Ghazi Salahuddin: The High School Students’ Association and my rite of passage

Essay written for the booklet published to commemorate the 1953 movement, Jan, 2010

THE HIGH SCHOOL STUDENTS’ FEDERATION

My rite of passage

Ghazi Salahuddin

1953, and I have often thought about it, was the year that changed my life. It was my rite of passage. I say this not with any specific reference to its New Year stirrings. But my rather peripheral and juvenile involvement with the students’ movement had a lot to do with the transformation that I feel I had then experienced.

Old memories, we know, are not always reliable. We also change them in the process of our selective recollections. That is what makes the past another country in which they do things differently. We are talking about times that have slid to the very edge of living memory. Indeed, this article is written for an occasion that is meant to be a tribute to a man who passed away in the summer of 2009. The rest of us who were participants or observers of the students’ movement of 1953 – and I was among the youngest members of that caravan – are, in a sense, waiting for our departures. Fifty-seven years, after all, is a very long time. Continue reading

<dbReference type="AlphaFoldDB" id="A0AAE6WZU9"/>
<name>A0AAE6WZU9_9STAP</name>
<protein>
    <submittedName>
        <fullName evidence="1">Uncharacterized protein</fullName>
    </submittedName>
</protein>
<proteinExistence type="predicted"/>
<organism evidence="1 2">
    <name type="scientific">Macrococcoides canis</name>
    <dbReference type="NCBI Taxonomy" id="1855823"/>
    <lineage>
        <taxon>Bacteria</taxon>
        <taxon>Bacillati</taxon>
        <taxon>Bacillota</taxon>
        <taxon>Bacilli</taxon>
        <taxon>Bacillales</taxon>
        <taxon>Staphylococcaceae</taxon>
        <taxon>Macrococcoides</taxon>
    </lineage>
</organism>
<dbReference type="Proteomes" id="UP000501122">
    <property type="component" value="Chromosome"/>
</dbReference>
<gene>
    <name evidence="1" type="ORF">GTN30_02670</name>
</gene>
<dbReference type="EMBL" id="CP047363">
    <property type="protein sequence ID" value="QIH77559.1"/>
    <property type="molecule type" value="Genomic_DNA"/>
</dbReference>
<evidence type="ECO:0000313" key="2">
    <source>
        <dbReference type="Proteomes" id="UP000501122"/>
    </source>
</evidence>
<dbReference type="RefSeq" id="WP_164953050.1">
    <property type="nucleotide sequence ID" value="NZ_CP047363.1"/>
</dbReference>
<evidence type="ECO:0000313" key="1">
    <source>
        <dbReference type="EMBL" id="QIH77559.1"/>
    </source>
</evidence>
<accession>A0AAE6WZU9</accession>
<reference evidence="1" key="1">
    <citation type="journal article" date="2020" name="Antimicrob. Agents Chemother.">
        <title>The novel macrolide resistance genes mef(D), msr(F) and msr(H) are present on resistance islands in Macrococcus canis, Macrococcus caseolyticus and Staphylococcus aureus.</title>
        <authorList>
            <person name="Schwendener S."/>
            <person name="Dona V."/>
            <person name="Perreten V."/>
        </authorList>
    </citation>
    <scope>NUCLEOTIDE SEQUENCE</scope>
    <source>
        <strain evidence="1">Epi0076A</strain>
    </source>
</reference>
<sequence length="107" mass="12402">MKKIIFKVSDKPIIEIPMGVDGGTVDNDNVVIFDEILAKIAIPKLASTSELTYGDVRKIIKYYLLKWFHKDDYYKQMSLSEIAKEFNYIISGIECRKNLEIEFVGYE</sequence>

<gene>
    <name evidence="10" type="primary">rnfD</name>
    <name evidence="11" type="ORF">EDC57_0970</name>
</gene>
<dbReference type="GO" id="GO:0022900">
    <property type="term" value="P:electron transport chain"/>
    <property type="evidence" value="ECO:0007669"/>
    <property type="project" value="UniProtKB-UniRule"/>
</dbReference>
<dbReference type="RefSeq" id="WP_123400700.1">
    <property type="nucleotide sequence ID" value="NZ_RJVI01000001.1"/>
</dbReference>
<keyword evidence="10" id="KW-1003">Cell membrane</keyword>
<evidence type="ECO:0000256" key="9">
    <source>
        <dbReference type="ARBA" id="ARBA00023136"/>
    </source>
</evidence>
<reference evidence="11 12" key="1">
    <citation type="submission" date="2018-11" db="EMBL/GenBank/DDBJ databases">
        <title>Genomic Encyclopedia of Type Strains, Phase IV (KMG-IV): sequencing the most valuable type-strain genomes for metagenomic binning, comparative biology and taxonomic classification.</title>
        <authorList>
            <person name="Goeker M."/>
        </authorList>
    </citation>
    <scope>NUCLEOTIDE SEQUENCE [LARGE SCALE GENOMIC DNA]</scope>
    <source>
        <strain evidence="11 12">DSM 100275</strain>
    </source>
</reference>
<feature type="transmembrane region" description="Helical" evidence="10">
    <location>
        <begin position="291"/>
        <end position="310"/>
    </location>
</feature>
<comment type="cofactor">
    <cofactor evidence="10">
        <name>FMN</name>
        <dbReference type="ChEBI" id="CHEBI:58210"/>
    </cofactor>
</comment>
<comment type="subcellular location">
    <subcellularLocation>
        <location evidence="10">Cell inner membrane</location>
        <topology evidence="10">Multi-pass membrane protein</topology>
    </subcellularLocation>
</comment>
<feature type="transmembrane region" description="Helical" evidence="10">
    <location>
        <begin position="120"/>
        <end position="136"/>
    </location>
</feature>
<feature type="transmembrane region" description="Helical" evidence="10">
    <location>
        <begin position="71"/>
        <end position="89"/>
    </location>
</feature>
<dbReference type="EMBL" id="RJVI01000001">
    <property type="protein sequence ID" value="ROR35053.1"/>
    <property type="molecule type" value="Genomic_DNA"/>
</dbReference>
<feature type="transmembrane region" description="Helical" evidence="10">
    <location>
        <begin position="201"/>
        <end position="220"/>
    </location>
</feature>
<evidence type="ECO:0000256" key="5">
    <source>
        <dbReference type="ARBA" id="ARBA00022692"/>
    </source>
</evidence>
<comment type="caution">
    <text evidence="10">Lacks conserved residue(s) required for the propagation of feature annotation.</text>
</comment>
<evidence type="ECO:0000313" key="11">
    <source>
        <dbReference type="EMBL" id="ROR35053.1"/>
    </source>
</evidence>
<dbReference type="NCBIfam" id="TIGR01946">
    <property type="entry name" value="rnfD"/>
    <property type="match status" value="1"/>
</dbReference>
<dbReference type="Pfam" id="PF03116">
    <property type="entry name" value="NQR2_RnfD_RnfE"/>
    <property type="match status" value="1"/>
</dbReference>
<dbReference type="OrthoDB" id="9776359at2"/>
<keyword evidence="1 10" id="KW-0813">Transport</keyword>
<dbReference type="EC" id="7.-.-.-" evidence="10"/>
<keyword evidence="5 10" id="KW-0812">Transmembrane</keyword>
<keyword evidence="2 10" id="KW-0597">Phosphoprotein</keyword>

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Barkat Alam – an old comrade passes on

Barkat Alam001_2

Barkat Alam. Photo courtesy Barkat Alam's family via Eric Rahim

From Eric Rahim in Glasgow:

Dear Friends,

I bring you the sad news of the death of Barkat Alam in the early hours of this morning (Saturday, the 10th of October). Barkat had been seriously ill for some months now and the end was not unexpected. I was with him last night, but he was unconscious and the doctor told me that he would probably go during the night. Najma, his wife, and daughter Sabaa were with him when he passed away peacefully.

Barkat joined the Karachi student movement of the early 50s (and the Party), along with Mohammad Shafi and Saghir Ahmad, while still at school. All three of them played an active role in the movement. Many friends from that time will remember him with affection, a quiet, unassuming, serious-minded young man.

Continue reading

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